University students turn out to vote early on Election Day

At least 9,000 students registered to vote before Oct. 27, the highest number among colleges and universities nationwide.

Voters fill out ballots at First Congressional Church in the Marcy Holmes neighborhood on the morning of Nov. 8, 2016.

Maddy Fox

Voters fill out ballots at First Congressional Church in the Marcy Holmes neighborhood on the morning of Nov. 8, 2016.

Nick Wicker and Hannah Weikel

With students trickling into polling places, Election Day voting is in full-swing at the University of Minnesota.

Many stopped by community centers, churches and other voting spots to cast ballots for the first time early Tuesday. Students were encouraged to participate in the days leading up to the election, as well as the day of, by various campus leaders, including student government and University President Eric Kaler.

At least 9,000 students registered to vote before Oct. 27, more than all other university campuses in the U.S by that time.

Though Minnesota is a traditionally blue state, there was still some division between voters on campus — even those who came to the polls together.

Friends Ellie Barrett, 19, and journalism senior Rachel Lutchen both voted in their first presidential election at Van Cleve Park in Southeast Como.

Barrett said she voted for Donald Trump while Lutchen cast her ballot for Hillary Clinton.

“I agree with a lot of the issues that she stands for such as the environment, education … immigration, women’s rights,” Lutchen said.

Still, her friend’s vote of confidence in Clinton wasn’t enough to convince Barrett.

“I don’t think the Clinton’s should get back in the White House because Hillary lies,” she said.

In an email to students and faculty Monday, Kaler stressed the importance of voting in local elections like those for state representatives and Supreme Court justices. All 201 seats in the state Legislature are up for election

“We in Minnesota are known for our high voter turnout and I’m sure this year will be no different,” he said in the email.

Not every polling place was civil.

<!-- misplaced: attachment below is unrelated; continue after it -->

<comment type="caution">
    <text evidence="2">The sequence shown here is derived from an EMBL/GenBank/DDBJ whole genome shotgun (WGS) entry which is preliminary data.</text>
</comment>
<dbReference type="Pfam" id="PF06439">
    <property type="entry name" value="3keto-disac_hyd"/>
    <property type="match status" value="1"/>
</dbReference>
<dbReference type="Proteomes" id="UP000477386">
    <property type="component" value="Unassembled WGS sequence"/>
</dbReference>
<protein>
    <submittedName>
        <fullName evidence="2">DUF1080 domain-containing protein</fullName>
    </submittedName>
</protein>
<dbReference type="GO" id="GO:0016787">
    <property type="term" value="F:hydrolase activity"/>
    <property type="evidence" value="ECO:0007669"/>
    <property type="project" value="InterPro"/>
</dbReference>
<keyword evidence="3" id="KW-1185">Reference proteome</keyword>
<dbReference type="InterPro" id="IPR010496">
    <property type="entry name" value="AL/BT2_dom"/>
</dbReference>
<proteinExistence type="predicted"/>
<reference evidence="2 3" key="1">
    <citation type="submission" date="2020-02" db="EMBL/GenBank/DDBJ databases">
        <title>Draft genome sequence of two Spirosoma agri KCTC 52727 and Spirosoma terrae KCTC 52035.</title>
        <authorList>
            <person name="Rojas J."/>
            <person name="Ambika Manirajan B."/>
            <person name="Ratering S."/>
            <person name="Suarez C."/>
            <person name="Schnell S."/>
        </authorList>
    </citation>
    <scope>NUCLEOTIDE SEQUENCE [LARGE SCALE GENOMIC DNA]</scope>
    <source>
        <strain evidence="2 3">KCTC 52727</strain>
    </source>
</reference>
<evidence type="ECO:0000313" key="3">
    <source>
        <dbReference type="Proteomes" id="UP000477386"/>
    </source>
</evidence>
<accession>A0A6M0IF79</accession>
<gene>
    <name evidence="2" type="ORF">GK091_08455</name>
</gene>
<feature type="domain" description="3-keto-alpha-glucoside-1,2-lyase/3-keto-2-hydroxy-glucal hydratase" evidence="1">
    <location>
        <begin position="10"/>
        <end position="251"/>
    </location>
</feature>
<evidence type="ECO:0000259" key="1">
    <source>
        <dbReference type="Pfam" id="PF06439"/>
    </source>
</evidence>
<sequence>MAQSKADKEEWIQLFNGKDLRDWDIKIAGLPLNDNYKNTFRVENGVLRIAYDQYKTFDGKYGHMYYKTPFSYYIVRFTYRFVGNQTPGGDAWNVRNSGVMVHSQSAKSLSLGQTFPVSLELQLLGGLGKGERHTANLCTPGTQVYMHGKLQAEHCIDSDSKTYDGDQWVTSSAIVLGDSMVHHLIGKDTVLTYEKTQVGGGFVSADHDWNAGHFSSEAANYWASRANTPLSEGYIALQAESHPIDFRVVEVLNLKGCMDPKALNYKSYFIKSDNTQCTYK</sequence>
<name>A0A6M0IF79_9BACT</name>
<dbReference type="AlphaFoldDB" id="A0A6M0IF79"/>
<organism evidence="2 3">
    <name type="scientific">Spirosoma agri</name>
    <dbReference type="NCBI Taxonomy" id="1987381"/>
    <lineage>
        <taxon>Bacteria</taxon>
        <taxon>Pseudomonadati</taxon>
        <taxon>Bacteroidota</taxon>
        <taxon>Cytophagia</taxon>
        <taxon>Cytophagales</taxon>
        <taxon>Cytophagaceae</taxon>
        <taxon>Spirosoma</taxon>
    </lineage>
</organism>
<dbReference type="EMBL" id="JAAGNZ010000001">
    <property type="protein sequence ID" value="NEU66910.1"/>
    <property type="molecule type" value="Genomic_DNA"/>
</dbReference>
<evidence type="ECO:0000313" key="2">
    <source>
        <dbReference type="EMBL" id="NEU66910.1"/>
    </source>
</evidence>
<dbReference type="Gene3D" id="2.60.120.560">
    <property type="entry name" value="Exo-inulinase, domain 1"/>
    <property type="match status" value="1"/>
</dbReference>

Brittany Tedford, a journalism and Gender, Women and Sexuality Studies senior, said she was at Andover Elementary School and was delayed nearly an hour when Trump supporters began hurling insults at Clinton supporters in line. The dispute arose because a man attempted to enter into the polling place wearing a Trump T-shirt and was turned away.

In a Tuesday morning email, the Minnesota Student Association urged the student body to vote and detailed the steps necessary for same-day voting registration.

Last week, the Office of Undergrad Education and the Office for Student Affairs emailed students a reminder that the University will not excuse class absences on Election Day.

Instead, students had to work around class schedules to reach polling places.

First-year student and first-time voter Michael Schaefer, said he supports the Democratic Party because he aligns with all of its views, like many others in Minneapolis.

Biochemistry first-year Eric Schmid said he didn’t have to skip his Tuesday art class because the professor cancelled it for voting.

Material Science sophomore Nathan Marks said while Sen. Clinton wasn’t his first choice, he ultimately wanted a Democratic president and Senate so “things can get done.”

Still, some students voted for third party candidates. Over the lunch hour, students cast ballots for Libertarian Nominee Gary Johnson, Green Party Nominee Jill Stein and even Performance Artist Vermin Supreme.

Engineering first-year Toivo Radloff said he voted for Vermin Supreme because the competition between major party candidates is a “rat race.”